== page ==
Some West Virginia lawmakers want to move up deadlines for absentee and early voting, and require state government to approve information about elections and other political messages posted on social media.
Senate Bill 565, sponsored by Senator Rollan Roberts, R-Raleigh, includes multiple changes to West Virginia voter registration law. Across the country, GOP-led state legislatures are placing new restrictions on early voting.
West Virginia’s bill moves up the time period for early voting so that it no longer includes the Friday and Saturday before an election, makes the deadline earlier for registering for an absentee ballot, and ends the state’s years-long efforts to implement automatic voter registration at West Virginia Division of Motor Vehicles offices.
House Bill 3307, sponsored by Delegate Daniel Linville, R-Cabell, would require social media platforms like Facebook and Twitter to receive permission from the secretary of state before sharing election information. It would also let the secretary of state’s office refuse to let platforms delete candidate and party profiles, and forbid platforms from using information they know about users to show them content targeted more toward one political persuasion over another.
The two bills limit not only what messages voters may receive about candidates via social media prior to an election, but could also reduce turnout, according to advocates for voting access.
Mike Queen, a spokesman for the Secretary of State’s office, said, among other reasons, that Senate Bill 565, sponsored by Sen. Rollan Roberts, R-Raleigh, will help ensure elections go smoothly, and that House Bill 3307 is needed because Facebook posted inaccurate logistic information about West Virginia elections.
But Julie Archer, who works on voting access issues for the advocacy organization Citizen Action Group, worries the bills will lead to fewer and misinformed voters.
“It’s taking us in the wrong direction,” she said, of the voter registration bill. “We should be taking down barriers to participation, not making it harder for people.”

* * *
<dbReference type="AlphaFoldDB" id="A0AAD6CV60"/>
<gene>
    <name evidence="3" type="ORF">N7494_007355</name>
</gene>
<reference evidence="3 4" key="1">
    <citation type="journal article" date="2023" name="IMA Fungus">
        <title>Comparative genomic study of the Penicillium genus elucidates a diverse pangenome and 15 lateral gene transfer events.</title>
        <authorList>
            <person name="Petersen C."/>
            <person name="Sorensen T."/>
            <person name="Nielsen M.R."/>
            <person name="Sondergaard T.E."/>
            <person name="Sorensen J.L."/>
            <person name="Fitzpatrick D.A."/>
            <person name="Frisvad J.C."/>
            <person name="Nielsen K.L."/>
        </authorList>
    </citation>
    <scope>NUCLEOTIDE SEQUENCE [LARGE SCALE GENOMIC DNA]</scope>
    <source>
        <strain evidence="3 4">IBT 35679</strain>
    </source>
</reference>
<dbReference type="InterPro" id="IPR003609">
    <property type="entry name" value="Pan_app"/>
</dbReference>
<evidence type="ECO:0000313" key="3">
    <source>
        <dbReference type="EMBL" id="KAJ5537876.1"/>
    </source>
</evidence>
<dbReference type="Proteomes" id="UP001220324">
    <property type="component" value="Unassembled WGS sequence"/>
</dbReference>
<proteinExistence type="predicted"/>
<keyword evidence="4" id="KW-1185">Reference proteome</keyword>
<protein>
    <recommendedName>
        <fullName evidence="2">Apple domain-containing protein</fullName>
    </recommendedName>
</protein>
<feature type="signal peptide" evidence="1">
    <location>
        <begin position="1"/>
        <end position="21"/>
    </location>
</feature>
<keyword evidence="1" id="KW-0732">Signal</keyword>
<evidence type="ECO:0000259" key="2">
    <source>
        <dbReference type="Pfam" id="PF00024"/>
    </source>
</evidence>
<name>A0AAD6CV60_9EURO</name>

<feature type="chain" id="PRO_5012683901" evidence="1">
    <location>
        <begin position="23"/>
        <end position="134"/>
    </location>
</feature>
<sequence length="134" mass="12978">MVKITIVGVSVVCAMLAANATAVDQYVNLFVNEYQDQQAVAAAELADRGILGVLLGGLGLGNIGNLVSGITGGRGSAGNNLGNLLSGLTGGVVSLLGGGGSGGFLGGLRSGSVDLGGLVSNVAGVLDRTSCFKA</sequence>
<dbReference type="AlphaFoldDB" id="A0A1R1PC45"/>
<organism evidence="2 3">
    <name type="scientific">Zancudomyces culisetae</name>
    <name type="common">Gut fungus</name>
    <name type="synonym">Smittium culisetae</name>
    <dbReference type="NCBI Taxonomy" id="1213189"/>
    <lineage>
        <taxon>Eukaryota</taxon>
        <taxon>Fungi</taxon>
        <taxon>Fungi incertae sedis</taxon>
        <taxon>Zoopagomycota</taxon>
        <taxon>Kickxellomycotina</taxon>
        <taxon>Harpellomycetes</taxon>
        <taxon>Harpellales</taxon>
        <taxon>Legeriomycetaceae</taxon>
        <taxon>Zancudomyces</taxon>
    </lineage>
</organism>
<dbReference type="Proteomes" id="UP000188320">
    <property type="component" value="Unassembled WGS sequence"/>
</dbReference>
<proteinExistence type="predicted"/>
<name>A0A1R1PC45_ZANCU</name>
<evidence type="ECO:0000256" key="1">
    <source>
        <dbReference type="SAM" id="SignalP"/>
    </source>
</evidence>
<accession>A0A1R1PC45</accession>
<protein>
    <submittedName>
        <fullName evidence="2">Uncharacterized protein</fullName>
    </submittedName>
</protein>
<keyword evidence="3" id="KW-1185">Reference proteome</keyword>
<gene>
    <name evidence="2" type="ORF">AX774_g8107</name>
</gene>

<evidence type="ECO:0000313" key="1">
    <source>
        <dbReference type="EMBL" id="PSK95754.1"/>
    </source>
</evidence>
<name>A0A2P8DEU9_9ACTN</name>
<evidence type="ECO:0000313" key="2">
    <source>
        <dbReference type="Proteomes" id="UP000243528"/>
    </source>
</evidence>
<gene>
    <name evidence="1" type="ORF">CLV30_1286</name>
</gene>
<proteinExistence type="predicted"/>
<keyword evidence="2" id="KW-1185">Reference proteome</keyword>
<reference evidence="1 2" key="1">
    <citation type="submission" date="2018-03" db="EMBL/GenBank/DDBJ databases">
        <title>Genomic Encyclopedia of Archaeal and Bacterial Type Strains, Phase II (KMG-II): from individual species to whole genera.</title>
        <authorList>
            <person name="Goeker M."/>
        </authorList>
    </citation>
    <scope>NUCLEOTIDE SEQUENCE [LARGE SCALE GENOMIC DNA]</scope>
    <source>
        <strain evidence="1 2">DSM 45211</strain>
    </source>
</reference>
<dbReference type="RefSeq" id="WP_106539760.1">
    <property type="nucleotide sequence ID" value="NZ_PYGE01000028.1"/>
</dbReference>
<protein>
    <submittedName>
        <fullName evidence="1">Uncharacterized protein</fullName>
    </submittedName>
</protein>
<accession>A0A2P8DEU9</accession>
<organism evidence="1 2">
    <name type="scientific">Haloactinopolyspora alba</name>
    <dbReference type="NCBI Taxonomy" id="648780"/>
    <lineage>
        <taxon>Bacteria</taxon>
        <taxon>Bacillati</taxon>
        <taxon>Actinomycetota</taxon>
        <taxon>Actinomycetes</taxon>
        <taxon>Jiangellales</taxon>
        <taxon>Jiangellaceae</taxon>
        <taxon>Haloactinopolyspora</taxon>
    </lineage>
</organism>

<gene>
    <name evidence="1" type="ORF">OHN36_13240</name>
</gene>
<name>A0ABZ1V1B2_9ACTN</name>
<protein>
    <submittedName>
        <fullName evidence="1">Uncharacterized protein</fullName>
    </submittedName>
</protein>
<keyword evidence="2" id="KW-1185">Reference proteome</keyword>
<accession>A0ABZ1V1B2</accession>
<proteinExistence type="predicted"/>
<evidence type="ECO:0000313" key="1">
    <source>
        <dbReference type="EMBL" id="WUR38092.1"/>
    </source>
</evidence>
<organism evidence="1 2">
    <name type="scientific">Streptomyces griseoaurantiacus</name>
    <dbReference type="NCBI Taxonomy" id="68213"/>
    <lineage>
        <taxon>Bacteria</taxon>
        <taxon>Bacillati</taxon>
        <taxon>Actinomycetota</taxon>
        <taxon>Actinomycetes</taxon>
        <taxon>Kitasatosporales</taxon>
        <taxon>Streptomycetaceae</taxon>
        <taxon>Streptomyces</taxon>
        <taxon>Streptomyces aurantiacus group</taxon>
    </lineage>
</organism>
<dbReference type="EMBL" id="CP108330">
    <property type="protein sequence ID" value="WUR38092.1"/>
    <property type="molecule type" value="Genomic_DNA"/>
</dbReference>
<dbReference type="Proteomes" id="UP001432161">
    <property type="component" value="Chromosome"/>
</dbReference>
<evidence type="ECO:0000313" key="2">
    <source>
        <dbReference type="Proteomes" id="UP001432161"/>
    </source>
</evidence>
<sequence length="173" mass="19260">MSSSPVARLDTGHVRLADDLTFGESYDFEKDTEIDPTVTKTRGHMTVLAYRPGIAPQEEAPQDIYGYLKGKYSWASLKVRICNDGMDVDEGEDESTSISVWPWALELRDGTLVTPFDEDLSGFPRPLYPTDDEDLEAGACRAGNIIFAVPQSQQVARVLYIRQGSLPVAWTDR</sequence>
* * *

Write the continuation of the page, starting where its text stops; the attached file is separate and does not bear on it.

The voter registration bill
Under Senate Bill 565, the state would move the early voting period further out from the election: the bill would make it the 7 to 17-day period before an election, while it’s currently the 3 to 13-day period before Election Day.
The bill also would eliminate West Virginia’s automatic voter registration program, which was approved by the Legislature several years ago but never implemented.
“They’re not thinking about the voters when they’re proposing these changes,” Archer said in an interview Tuesday.
She noted that the weekend before Election Day is one of the most popular times to vote. Groups regularly hold get-out-the-vote events during those days.
“We have had early voting in West Virginia for nearly 20 years,” she said. “People are used to early voting being available on those days, and now we’re going to take it away. We think it’s going to be a recipe for confusion for voters.”
In an interview Tuesday, Queen said that provision is needed because of new efforts to make poll books electronic, and those electronic poll books will need to be updated Monday for a Tuesday election. He noted that voters will still have two Saturdays to vote early.
The bill also tightens the deadline to vote absentee, from six days to 11 days before the election. Queen said the move was based on guidance from the U.S. Postal Service on how long it takes to get ballots back for Election Day counting.
Ann McDaniel, director of the West Virginia Statewide Independent Living Council, said moving up the absentee ballot application deadline and the time period for early voting could present more challenges for people with disabilities.
She noted that information about candidates is more available closer to the election, and some polling locations are still not accessible for people with disabilities.
“People with disabilities who can’t get to the polls need as much help as they can get to be able to access the opportunity to vote,” she said. “And so anything that makes it harder can be a problem.”
Bill Carpenter, executive director of the Lincoln County Senior Center and the head of West Virginia Directors of Senior and Community Services, said he’d need to talk to more seniors to address the specific legislation.
But he said some seniors already face challenges getting to polling locations.
“If you’re Republican they’ll drive you or if you’re a Democrat they’ll drive you,” he said. “If you’re the opposite, they wouldn’t.”
The bill also ends West Virginia’s automatic voter registration law . While West Virginians can already register to vote at Department of Motor Vehicles offices, that 2018 law asked voters to either “opt out” or be automatically registered when visiting those locations. The measure was never implemented due to technical problems including outdated equipment.
Archer said it was her understanding those problems have been solved.
Logan Riffey, the legislative affairs officer for West Virginia University’s Student Government Association, said these changes could result in less student turnout.